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UCSD Scientists Find Certain Metabolisms May Be Linked To Recurring Depression

UC San Diego's campus is shown in this undated aerial photo.
UC San Diego
UC San Diego's campus is shown in this undated aerial photo.

Researchers at the UC San Diego School of Medicine found that certain metabolites — small molecules produced by the process of metabolism — may be predictive indicators for people at risk for clinical depression, it was announced Tuesday.

"This is evidence for a mitochondrial nexus at the heart of depression," said senior author Dr. Robert Naviaux, a professor of medicine, pediatrics and pathology at the UCSD School of Medicine. "It's a small study, but it is the first to show the potential of using metabolic markers as predictive clinical indicators of patients at greatest risk — and lower risk — for recurring bouts of major depressive symptoms."

The findings of the UCSD researchers, who worked in collaboration with Dutch scientists, were published in the online issue of Translational Psychiatry.


Clinical depression — formally known as recurrent major depressive disorder — is a mood disorder characterized by multiple symptoms such as feelings of sadness or hopelessness, anger or frustration, loss of interest, sleep disturbances, anxiety, slowed or difficulty thinking, suicidal thoughts and unexplained physical problems, such as back pain or headaches.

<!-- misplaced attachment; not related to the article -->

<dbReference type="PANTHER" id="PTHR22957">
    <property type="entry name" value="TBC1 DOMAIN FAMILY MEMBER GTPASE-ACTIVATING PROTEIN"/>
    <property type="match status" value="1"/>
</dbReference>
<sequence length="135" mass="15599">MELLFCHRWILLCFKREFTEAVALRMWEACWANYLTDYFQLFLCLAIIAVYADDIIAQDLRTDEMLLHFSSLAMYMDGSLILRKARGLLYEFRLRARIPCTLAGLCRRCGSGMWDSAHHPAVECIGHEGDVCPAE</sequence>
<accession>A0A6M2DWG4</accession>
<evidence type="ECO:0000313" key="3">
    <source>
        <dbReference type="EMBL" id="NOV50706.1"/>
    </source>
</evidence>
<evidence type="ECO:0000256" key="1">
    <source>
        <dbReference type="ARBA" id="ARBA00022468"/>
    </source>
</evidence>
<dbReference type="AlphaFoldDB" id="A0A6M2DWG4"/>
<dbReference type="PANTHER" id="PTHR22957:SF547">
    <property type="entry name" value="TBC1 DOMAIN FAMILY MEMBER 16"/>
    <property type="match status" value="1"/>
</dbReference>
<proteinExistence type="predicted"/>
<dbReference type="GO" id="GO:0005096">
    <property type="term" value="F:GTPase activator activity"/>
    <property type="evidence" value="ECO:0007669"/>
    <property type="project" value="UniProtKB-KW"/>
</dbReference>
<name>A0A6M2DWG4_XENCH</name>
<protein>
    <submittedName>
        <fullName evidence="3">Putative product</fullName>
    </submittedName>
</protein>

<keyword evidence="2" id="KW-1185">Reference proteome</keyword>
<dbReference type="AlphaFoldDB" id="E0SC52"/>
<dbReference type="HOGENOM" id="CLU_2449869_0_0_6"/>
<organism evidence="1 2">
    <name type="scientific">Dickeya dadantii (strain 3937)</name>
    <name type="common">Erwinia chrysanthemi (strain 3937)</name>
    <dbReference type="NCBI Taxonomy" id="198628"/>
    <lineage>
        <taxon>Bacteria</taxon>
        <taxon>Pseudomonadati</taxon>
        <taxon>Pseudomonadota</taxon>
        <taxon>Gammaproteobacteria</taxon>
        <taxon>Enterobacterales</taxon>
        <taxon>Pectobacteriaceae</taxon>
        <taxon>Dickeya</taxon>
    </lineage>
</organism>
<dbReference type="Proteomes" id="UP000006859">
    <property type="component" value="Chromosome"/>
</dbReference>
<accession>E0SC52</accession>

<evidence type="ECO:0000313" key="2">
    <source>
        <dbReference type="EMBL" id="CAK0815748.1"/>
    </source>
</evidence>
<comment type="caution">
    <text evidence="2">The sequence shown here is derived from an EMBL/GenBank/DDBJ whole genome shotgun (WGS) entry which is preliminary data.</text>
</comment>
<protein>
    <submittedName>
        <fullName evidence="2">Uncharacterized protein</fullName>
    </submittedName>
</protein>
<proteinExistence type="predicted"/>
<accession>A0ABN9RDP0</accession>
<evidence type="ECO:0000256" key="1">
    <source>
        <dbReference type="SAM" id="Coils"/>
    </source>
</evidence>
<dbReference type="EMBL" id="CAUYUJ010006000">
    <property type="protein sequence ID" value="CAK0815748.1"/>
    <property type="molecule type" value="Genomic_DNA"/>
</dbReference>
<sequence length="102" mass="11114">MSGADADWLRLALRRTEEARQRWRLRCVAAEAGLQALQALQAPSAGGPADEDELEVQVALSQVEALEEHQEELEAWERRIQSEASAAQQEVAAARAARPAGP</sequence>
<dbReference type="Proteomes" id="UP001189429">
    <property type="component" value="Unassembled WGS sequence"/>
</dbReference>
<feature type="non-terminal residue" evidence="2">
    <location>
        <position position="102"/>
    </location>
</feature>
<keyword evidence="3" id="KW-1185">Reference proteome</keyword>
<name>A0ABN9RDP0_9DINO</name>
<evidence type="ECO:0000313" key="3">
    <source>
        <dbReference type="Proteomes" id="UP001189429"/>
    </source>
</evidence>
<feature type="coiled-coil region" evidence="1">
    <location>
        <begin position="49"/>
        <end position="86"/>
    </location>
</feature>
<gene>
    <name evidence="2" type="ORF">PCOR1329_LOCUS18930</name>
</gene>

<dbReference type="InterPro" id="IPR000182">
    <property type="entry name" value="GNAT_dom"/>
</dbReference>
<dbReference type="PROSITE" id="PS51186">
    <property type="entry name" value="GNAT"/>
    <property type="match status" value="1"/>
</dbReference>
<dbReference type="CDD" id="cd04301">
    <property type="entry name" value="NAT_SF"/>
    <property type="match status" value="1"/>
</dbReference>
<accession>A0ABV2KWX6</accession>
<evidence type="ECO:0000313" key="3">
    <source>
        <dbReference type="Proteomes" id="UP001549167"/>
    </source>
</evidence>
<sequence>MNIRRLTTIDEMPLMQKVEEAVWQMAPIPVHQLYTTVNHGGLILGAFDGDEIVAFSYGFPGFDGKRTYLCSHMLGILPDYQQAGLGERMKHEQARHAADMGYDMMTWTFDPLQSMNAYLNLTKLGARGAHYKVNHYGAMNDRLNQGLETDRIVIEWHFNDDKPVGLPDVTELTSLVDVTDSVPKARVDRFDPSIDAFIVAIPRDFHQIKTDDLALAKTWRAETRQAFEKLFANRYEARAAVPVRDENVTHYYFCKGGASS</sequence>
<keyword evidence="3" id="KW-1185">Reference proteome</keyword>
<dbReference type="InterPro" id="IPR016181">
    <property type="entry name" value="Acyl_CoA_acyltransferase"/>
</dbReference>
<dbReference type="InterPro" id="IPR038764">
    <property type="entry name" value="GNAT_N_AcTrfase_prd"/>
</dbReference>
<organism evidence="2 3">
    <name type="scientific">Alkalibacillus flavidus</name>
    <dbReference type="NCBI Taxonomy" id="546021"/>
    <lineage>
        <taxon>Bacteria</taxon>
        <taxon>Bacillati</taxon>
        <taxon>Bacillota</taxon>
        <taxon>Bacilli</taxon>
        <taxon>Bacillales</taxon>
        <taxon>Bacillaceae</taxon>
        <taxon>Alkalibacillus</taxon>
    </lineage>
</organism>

Major depressive disorder is among the most common mental illnesses in the United States, with an estimated lifetime prevalence of 20.6%, meaning one in five Americans will suffer at least one episode during their lives. For patients who have recurrent MDD, the five-year recurrence risk is up to 80%.

For the study, Naviaux and colleagues in the Netherlands recruited 68 subjects — comprised of 45 women and 23 men — with recurring MDD who were in antidepressant-free remission and 59 age- and gender-matched controls. After collecting blood from patients who were in remission, the patients were followed prospectively for 2 1/2 years.

Results showed that a metabolic signature found when patients were well could predict which patients were most likely to relapse up to 2 1/2 years in the future. The accuracy of this prediction was more than 90%.

The researchers found that in subjects with recurring MDD, changes in specific metabolites in six identified metabolic pathways resulted in fundamental alterations of important cellular activities.


"The findings revealed an underlying biochemical signature in remitted rMDD that set diagnosed patients apart from healthy controls," Naviaux said. "These differences are not visible through ordinary clinical assessment, but suggest that the use of metabolomics — the biological study of metabolites — could be a new tool for predicting which patients are most vulnerable to a recurrence of depressive symptoms."

The authors noted that their initial findings require validation in a larger study of at least 198 women and 198 men with 99 cases and 99 controls each.